A Biological Invasion

By Linda & Dmitry Cherkassky

Photo credit Scotty Lisenbe

There are aliens among us.  (No, not from outer space).  They sleep in our beds, rub against our legs, and often have something called ‘the zoomies’ upon exiting the litter box.  They are bizarre and beguiling, but we love them anyway.

Felis catus, the domestic cat, is an alien or introduced invasive species.  Domestic cats are not indigenous to any ecosystem and are a serious threat to biodiversity.  Habitat loss and climate change are the primary challenges for native wildlife, but domestic cats are the leading direct anthropogenic cause of wild bird and small mammal mortality in North America.

Indeed wonderful as companion animals, when free-ranging outdoors they can wreak havoc on the environment.  A single cat can extirpate fauna from a local area.  Domestic cats are no less motivated to hunt even when well-fed, thus preventing access to wildlife is essential.  When our pet cats are permitted to roam or when individuals sustain dense aggregations of homeless cats outdoors, wildlife is adversely affected through predation, the transmission of diseases, and competition for resources.  Human health is also at risk.  Domestic cats transmit myriad zoonotic diseases.  They are the leading domestic animal carrier of rabies and the definitive host for the protozoan parasite that causes Toxoplasmosis.

An invasive species is defined as a non-native organism whose introduction causes or is likely to cause economic or environmental harm or harm to human health.  Currently, there is national and international legislation that could be applied to domestic cats and their impact on the environment yet consistent implementation has been lacking.  Designating the domestic cat as an invasive species will enable decision-makers to enact and implement practical and effective policies that properly manage free-roaming cats.  This is the crux of a recent publication which we had the privilege of co-authoring… A science-based policy for managing free-roaming cats.

The authors advocate for scientifically supportable local, state and federal policies that focus on responsible pet ownership and sound management of free-roaming cats.  This will aid in the conservation of protected species resulting in more sustainable ecosystems, improve the welfare of domestic cats, and create healthier communities.

In 2018, the Western Governors’ Association listed Felis domesticus as #13 on the list of the Top 25 Terrestrial Invasive Species in the West.  A few states (including New Jersey) and the Polish Academy of Sciences already list the domestic cat as an invasive species.  Not to mention, there is now a set of recommendations for addressing free-ranging cats on lands managed for native wildlife.  The next step is for more agencies and jurisdictions to recognize the domestic cat as a non-native invasive species.  More than a decade ago, the International Union for Conservation of Nature (IUCN) listed the domestic cat as one of the world’s worst non-native invasive species.  The time has come to end politically appealing ‘programs’ that in essence promote the outdoor hoarding of homeless cats.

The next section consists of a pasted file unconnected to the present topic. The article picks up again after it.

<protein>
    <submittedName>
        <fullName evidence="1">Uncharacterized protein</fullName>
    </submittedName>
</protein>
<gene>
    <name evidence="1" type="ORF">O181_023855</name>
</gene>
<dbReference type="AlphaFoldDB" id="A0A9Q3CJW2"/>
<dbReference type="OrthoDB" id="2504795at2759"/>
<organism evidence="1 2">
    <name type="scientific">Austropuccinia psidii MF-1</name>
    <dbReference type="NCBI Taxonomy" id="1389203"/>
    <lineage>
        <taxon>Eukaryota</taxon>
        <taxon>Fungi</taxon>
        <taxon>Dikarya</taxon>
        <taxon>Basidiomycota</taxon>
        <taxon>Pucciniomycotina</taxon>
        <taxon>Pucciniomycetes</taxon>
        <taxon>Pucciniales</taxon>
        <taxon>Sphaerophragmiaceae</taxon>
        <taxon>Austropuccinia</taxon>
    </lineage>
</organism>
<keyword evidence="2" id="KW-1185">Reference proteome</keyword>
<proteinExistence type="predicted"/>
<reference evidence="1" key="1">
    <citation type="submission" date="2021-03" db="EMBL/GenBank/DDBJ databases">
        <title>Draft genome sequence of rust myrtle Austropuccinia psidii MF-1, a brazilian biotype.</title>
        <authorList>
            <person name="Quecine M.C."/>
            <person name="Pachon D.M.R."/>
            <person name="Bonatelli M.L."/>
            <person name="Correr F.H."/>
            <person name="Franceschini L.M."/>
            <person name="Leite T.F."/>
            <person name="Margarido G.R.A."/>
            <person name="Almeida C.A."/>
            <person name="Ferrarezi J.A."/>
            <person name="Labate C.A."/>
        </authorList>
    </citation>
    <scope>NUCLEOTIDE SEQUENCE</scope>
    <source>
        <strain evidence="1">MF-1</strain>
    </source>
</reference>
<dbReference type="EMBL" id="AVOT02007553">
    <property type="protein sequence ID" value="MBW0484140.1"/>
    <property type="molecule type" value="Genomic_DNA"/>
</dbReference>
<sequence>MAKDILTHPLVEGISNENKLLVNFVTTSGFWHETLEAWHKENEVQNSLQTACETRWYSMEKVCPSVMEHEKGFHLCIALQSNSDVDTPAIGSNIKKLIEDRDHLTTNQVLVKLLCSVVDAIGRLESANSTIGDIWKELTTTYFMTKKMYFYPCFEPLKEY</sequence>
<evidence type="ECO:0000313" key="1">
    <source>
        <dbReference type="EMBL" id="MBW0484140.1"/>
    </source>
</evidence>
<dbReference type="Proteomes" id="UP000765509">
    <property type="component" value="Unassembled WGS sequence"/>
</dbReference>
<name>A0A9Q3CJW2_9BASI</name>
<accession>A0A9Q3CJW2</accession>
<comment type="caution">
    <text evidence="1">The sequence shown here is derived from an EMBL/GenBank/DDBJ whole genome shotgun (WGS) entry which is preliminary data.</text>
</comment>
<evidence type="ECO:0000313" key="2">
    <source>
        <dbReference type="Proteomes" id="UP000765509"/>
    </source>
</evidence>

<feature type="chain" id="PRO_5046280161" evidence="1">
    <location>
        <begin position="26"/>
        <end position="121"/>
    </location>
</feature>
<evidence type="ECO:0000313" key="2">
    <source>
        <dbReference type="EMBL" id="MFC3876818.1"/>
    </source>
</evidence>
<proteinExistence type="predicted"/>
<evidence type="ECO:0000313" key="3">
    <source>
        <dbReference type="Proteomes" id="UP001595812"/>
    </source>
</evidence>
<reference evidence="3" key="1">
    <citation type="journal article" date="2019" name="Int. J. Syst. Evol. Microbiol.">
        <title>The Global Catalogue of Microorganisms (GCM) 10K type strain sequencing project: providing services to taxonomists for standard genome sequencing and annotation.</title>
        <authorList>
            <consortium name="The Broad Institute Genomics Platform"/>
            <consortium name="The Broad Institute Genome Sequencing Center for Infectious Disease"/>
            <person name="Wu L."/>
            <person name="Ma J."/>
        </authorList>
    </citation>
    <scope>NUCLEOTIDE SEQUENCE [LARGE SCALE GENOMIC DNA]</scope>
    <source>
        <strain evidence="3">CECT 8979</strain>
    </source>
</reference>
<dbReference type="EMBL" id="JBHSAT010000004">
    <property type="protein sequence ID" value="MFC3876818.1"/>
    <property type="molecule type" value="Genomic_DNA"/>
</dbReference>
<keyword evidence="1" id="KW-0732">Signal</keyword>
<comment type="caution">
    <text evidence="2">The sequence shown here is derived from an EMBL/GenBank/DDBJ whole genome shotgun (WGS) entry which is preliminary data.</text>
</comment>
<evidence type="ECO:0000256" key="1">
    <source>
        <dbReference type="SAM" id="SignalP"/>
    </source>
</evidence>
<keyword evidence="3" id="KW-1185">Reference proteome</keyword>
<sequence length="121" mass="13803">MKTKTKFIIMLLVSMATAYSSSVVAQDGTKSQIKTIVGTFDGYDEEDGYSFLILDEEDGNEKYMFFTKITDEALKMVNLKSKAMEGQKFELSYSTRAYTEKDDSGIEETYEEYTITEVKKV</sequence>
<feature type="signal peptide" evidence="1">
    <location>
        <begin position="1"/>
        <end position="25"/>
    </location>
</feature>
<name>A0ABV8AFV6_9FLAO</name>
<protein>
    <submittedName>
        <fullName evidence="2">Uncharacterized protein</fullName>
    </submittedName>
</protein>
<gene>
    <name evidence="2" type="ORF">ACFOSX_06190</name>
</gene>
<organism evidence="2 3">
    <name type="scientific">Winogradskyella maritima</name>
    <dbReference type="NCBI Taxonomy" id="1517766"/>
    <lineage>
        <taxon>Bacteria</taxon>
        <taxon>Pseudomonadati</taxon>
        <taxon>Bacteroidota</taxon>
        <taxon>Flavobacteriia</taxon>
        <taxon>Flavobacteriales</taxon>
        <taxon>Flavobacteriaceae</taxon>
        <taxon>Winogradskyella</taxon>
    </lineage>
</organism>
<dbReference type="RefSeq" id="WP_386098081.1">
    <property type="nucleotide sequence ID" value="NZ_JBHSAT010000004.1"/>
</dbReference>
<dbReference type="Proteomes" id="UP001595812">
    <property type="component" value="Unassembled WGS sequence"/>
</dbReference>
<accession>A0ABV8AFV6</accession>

In the United States, for every outdoor cat, 21 to 55 wild birds will perish annually.  This does not include many more small mammals or reptiles, amphibians and invertebrates.  Good intentions do not necessarily produce good outcomes.  The misguided compassion in attempting to ‘save’ cats from the sad yet humane duty of euthanasia of unadoptable cats by subjecting them to life and death on the streets through the unsound and specious practice of Trap-Neuter-Return (TNR) results in the suffering of those cats and countless wild animals upon which those cats prey.

Furthermore, the feeding that accompanies TNR has significant unintended consequences.  Native wild mammals, including Rabies Vector Species that get a whiff of the bounty of cat food littered on the ground, dine at feeding stations.  They forage less for their own natural food sources and become habituated to humans.  This increases risks to public health.  Inevitably there is human-wildlife conflict and the species that actually belong in our environment are often destroyed.

As an organization involved in wildlife education, we abide by the National Wildlife Rehabilitators Association Code of Ethics.  We work on the basis of sound ecological principles, incorporating appropriate conservation ethics and an attitude of stewardship.  We promote a responsible concern for living beings and the welfare of the environment.  TNR is the antithesis of doing what is right for the planet and its inhabitants.

Love cats, cuddle them, pamper them, but for the sake of wildlife (and human health) do not let them roam and do not harbor and feed ‘colonies’ of them outdoors.  Spring has arrived.  Migratory birds are returning and breeding season has begun.  Now is the time to transition cats to indoor living or enjoying the outdoors safely and responsibly through leash training and/or catios.

Still not convinced?  Think of things this way… If you wouldn’t blast a songbird out of a tree, don’t let the cat out.  When you open the door, you have pulled the trigger.  The cat is the bullet.  It is that simple.

Photo Credit Debi Love Shearwater